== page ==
When new medical treatments are still in the trial stage, it is often clinical research coordinators who make sure all goes according to plan.
They help to coordinate visits of patients in the trial, explain details to them, and make sure that all protocols are strictly followed.
Yesterday, the Health Ministry (MOH) announced that it is setting aside $35 million to help develop this pool of people.
The money will go towards funding the salaries of 100 clinical research coordinators over the next five years, said Senior Minister of State for Health Lam Pin Min.
It will also pay for national training and certification programmes for them.
Such research coordinators are important because they help doctors carry out "quality clinical research that meets international standards", Dr Lam said.
He added: "They play a key role in ensuring good patient recruitment, which is critical to the success of clinical trials."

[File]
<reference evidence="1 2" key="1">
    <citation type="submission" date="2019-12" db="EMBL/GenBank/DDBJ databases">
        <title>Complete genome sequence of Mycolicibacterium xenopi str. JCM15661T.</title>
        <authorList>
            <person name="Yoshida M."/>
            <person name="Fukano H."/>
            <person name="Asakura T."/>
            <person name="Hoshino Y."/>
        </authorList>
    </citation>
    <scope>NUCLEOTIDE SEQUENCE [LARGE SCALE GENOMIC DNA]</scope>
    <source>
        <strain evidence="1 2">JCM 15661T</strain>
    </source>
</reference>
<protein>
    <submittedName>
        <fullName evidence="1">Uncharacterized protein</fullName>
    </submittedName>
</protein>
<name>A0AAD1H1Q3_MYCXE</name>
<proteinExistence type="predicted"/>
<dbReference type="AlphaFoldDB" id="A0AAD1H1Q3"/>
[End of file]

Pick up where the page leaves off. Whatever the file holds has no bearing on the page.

At the Singapore Clinical Research Institute's (SCRI) annual scientific symposium yesterday, Dr Lam also launched the new SCRI Academy.
This is a virtual training academy for existing research coordinators who have less than one year's experience. The first programme is slated to start in March next year.
Associate Professor Teoh Yee Leong, who is chief executive of SCRI, said the new measures will help to give research coordinators more job stability.
"A lot of their salaries are traditionally paid by research grants," he said. "This way, they will have more stable careers."
The money will also help ensure that all research coordinators are able to explain clinical trials in simple, layman's terms to patients.
This is partly because trials are getting more complex, but also because many coordinators these days come in with a background in life sciences.
"In the earlier years, many research coordinators had a nursing background and were more familiar with medical terms," Dr Teoh said.
One of those who hope to attend a training course is Ms Tan Sili, who has been working as a clinical research coordinator for four months.
"Previously, I worked in a research lab, but I wanted more opportunities to interact with patients," said the 25-year-old, who has a background in biomedical sciences. "I think that the programme will help to enhance my knowledge."